After successful completion of the course, students are able to...

Fault-tolerant distributed algorithms are at the heart of any distributed system for critical applications and implement low-level services like clock synchronization, group membership and consensus. Suitable algorithms must work as specified in the presence of the inherent uncertainty in network- or shared-memory coupled distributed systems, which is caused by varying/unknown communication delays and computing speeds and, in particular, subsystem failures. Due to combinatorial explosion, it is often impossible to verify the correct operation of such algorithms by means of model checking (or exhaustive testing). Correctness proofs based on formal-mathematical modelling are the only feasible alternative here.

This theoretical graduate-level basic course provides an introduction to distributed algorithms and their formal-mathematical analysis and has the following content:

The course is organized in the "anglo-american style", which is based on continuous engagement during the whole semester: Several quizzes, student presentations and homework assignments ensure (1) that the topics taught in the lecture are efficiently acquired, and (2) that the individual formal-mathematical problem-solving skills are trained. The homework assignments are treated in "mini conferences" (LaTeX solutions, reviewing, presentation in class), such that (3) these scientific soft skills are trained "hands-on" as well.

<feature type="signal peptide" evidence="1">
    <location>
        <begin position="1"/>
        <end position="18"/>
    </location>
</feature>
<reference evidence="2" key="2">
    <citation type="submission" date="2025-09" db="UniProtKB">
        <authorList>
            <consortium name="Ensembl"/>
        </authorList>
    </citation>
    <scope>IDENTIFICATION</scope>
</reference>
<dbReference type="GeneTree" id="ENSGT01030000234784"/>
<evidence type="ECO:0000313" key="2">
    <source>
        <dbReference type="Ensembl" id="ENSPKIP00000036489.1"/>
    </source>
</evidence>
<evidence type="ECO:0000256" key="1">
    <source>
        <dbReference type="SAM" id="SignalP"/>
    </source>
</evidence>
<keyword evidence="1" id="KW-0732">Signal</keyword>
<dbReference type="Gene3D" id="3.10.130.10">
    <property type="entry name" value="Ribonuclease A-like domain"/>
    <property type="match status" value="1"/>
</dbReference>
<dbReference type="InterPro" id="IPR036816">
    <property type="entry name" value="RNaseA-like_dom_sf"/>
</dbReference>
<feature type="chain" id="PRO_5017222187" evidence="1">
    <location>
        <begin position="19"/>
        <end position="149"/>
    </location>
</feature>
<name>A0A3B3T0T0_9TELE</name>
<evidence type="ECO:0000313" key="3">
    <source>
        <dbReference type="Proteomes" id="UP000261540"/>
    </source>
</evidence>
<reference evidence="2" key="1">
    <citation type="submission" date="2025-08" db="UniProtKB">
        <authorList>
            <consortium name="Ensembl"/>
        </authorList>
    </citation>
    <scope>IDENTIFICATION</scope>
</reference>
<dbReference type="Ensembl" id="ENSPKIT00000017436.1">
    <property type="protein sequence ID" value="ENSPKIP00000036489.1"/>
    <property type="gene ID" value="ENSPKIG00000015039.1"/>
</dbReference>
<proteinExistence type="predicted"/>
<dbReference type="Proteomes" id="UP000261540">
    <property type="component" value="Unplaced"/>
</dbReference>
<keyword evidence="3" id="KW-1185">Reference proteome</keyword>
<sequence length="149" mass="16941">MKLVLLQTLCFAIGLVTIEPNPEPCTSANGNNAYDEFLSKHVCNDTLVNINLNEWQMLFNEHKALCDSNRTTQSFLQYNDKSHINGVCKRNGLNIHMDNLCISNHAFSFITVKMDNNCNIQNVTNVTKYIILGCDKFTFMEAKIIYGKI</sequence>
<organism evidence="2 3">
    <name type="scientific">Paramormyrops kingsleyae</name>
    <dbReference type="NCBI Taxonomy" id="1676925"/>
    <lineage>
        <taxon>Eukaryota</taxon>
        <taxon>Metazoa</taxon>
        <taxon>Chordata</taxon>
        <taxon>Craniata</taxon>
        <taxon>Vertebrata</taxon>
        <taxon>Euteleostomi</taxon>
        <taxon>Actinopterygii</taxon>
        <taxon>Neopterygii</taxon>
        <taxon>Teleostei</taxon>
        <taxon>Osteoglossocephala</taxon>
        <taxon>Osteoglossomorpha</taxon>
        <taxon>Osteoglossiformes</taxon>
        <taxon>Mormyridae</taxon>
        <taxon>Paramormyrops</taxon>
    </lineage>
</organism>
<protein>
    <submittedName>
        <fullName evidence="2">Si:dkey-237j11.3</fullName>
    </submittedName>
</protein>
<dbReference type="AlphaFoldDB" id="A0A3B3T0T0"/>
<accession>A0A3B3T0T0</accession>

In order to participate, you need to enrol in the corresponding TUWEL course first, where the link for on-line participation will be announced. Detailed instructions and mandatory prerequisites can be found in the course home page.

ECTS breakdown (6 ECTS = 150 hours):

33h Lecture time 1.5h 2 Quizzes 12h 4 Student presentations 22h Preparation time for quizzes and student presentations 85.5h Preparation time for 4 Homework-Assignments (3-5 exercises each): First and final version (in LaTeX); reviewing.

Solution of homework assignments + reviewing (upload .pdf via myTI) + quizzes (via ZOOM, upload scan (.pdf) of solution in TUWEL)+ student presentations (via ZOOM). Requires ZOOM basic setup, scanner with .pdf output for upload in TUWEL and, if possible, a printer for the quiz assignments. Details see course webpage.

Textbook: Hagit Attiya, Jennifer Welch. Distributed Computing: Fundamentals, Simulations and Advanced Topics (2nd ed.), John Wiley and Sons, 2004. ISBN 0-471-45324-2

Familiarity with the analysis of sequential algorithms and elementary discrete mathematics; reasonable skills in devising mathematical proofs. Some background in distributed systems and fault-tolerant systems is helpful but not required. Familiarity with the basics of scientific working (LaTeX, reviewing).